I Should be Balancing the Checkbook
Do you know how many ideas I have stored up for this blog in the sugar-addled, wine-deprived, sleepy noggin of mine? It’s a lot. As days pass there are a lot of “Ooh!” moments and “Ah, I can’t forget that!” experiences that promptly evaporate into tiny, mist-sized droplets that lodge themselves in my brain, bouncing around until the moment is so far gone I can’t remember enough details to write about them. I want to be posting all the time, I really do. But this parenting thing has sucked up my time (don’t you hate that??). I mean, the parenting and the organizing and the Christmas-preparing and the whining about how much my back hurts. Oh, and the simple fact that the only time I’m alone with my own thoughts is…uh…eh…yeah.
So, in order to stay on top of life, I do not write. Which means that my house looks awesome when I don’t write, and my children are paid much better attention, and I remember to transfer the wet clothes from the washer to the dryer, but there’s a big chunk of me that feels unanchored. I feel lost without it, like I’m ignoring a part of me that’s knocking at my bones, asking to be let out. The only upside is that at least my children will have fewer embarrassing stories that are set to follow them along that endless chasm called the Internet.
But I was going through some paperwork on the desk yesterday, and came across a scrap of paper I almost threw out without reviewing. I’m glad I looked at it more closely, because it held a quick scrawled note about something that happened that I don’t want to ever forget. It’s as simple as this:
Every night at bedtime, the girls (who are finally settling into the whole sharing-a-room situation that’s been thrust upon them, much to Saoirse’s ongoing dismay) and we have a routine of blowing kisses. Namely, one us throws a kiss to one of them, which she has to “catch,” and then she blows a kiss back, and we have to catch it. It started out simply, one night when David was working late and the girls were trying to keep me from leaving their room after lights-out. But you know how these games with kiddos go–we’ve played air hockey with the kisses, caught flyaway kiss balls, pretended they were in a ping-pong machine that made the kiss bounce all over the room. Blowing a kiss can become a twenty-minute one-act play if we’d let it. Which we don’t. Because Dad has work to do and Mama needs to fold the laundry and maybe even get a shower since her hair hasn’t seen the glory of a shampoo bottle in two days.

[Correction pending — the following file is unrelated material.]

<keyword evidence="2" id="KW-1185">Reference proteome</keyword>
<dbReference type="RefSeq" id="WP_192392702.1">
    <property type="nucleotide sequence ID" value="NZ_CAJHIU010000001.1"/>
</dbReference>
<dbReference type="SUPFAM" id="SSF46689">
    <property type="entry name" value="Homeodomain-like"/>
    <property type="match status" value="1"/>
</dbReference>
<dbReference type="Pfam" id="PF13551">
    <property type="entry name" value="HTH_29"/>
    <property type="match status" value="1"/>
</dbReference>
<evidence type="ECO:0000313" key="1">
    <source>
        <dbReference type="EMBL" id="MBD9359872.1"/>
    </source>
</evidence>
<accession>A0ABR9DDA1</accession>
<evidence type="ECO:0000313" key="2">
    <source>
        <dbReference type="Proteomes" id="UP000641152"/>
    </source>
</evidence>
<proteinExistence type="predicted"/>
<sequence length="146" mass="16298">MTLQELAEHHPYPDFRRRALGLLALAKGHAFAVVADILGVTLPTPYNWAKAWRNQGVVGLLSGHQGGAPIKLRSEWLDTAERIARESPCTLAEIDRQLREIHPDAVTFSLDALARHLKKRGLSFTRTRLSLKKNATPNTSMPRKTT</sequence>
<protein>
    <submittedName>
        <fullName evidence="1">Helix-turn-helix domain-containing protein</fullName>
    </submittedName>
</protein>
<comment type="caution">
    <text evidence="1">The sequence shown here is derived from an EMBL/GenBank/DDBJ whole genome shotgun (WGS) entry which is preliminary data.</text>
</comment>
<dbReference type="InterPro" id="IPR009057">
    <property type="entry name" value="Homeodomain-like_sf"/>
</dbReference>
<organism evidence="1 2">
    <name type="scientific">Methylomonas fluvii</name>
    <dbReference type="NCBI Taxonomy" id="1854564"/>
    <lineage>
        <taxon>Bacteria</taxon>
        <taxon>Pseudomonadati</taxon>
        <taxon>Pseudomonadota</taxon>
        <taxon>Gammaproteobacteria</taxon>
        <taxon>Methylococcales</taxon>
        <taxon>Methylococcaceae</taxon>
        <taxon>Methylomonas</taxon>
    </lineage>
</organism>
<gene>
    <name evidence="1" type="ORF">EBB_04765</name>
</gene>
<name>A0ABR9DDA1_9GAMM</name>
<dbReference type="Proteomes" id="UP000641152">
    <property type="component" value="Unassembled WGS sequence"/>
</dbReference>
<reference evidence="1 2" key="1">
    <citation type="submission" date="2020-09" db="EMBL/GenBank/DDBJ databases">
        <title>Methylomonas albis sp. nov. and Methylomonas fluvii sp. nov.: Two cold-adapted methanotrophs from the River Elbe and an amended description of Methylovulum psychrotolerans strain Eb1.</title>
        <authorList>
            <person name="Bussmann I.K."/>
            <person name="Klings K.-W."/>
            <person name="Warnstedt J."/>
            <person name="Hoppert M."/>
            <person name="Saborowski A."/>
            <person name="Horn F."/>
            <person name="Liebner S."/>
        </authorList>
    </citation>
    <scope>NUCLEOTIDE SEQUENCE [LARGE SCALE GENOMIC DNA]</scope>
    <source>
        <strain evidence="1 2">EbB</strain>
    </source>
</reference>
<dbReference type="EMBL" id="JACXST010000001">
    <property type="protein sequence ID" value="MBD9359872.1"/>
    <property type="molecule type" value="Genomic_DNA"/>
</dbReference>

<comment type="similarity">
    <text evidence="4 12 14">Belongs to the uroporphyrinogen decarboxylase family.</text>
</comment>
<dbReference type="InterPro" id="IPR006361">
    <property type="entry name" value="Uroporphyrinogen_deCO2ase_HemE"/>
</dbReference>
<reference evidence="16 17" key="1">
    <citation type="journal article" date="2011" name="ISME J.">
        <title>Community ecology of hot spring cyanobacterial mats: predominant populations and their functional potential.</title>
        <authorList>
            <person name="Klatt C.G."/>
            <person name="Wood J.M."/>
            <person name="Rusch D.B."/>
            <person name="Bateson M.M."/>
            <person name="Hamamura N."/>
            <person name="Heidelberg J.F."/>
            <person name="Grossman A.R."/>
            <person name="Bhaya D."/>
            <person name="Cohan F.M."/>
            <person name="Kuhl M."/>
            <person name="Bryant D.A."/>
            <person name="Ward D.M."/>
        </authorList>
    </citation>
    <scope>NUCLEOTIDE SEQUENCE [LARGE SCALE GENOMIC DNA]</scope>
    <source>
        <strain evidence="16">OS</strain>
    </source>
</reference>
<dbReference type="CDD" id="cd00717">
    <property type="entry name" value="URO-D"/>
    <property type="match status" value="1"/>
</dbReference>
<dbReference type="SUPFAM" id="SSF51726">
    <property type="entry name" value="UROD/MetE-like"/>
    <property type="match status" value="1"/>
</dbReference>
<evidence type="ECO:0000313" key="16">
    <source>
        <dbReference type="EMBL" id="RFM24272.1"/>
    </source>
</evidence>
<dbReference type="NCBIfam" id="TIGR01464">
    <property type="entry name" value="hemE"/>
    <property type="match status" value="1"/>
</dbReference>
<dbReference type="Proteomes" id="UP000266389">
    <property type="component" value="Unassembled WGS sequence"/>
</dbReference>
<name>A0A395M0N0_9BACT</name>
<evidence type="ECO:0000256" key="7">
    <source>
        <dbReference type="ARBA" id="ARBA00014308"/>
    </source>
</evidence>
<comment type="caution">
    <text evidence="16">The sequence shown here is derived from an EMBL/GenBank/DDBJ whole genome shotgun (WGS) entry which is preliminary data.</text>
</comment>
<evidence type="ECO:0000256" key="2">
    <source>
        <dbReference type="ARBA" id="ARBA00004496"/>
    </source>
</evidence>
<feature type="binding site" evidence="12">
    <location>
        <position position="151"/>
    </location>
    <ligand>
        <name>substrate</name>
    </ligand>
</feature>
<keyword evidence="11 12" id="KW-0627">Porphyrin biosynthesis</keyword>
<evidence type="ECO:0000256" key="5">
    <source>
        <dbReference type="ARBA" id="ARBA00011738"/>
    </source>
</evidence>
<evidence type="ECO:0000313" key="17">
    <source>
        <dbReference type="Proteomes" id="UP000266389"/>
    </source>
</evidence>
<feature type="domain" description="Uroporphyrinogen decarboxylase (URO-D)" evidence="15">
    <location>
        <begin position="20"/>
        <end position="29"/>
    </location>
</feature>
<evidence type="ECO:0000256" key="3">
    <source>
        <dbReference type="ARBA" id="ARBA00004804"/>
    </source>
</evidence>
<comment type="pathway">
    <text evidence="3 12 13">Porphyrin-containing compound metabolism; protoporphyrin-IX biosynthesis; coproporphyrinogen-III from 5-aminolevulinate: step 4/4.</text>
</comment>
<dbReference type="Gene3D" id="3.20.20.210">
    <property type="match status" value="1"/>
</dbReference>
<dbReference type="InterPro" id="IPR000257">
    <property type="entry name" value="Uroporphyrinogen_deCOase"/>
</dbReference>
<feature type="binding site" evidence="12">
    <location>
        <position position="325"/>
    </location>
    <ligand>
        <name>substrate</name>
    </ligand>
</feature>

But one night, this one night documented forever on that little scrap of paper, Saoirse was tucked into bed, surrounded by her stuffed dolphin and blanket and this little flower toy the Easter Bunny found in the dollar bin at Target and brought her last year. She asked me to blow her a kiss, which I did from my spot in the doorway. Saoirse looked up, caught the kiss in her little hand, and brought it to rest on her chest, over her heart. She sighed. And she said, “I’m going to keep this forever and ever.”
That’s the part where I melted into a puddle of heartwarmed goo in the middle of the doorway that David had to mop up with our last clean dishtowel.
So there you go. Or there I go, really, because I’m the only one that’s going to look at this entry in forty years and start crying my eyes out in my wrinkled, wrinkled hands while all the other people on the front porch of the retirement home take pity on me and ask the nurses to slip some vodka into my prune juice at dinnertime. I need to write more. Kathleen Flinn, author of this book I really like called The Kitchen Counter Cooking School, recently said, “As in cooking, living requires that you taste, taste, taste as you go along – you can’t wait until the dish of life is done.” That’s good, right? And I wish I could more consistently follow it. I need to be able to take this blog and use it as a way to slow myself down, force myself to stop living life for a second so I can see it more clearly. Even if that means I ignore my children for a little bit, or let the towels wallow for awhile in the washer. Maybe. I don’ t know. There’s a baby coming in a few weeks who will most likely demand otherwise, so we’ll just see how it goes. But I will say, if he or she is anything like his or her sisters, there’s going to be a lot that I’ll want to remember.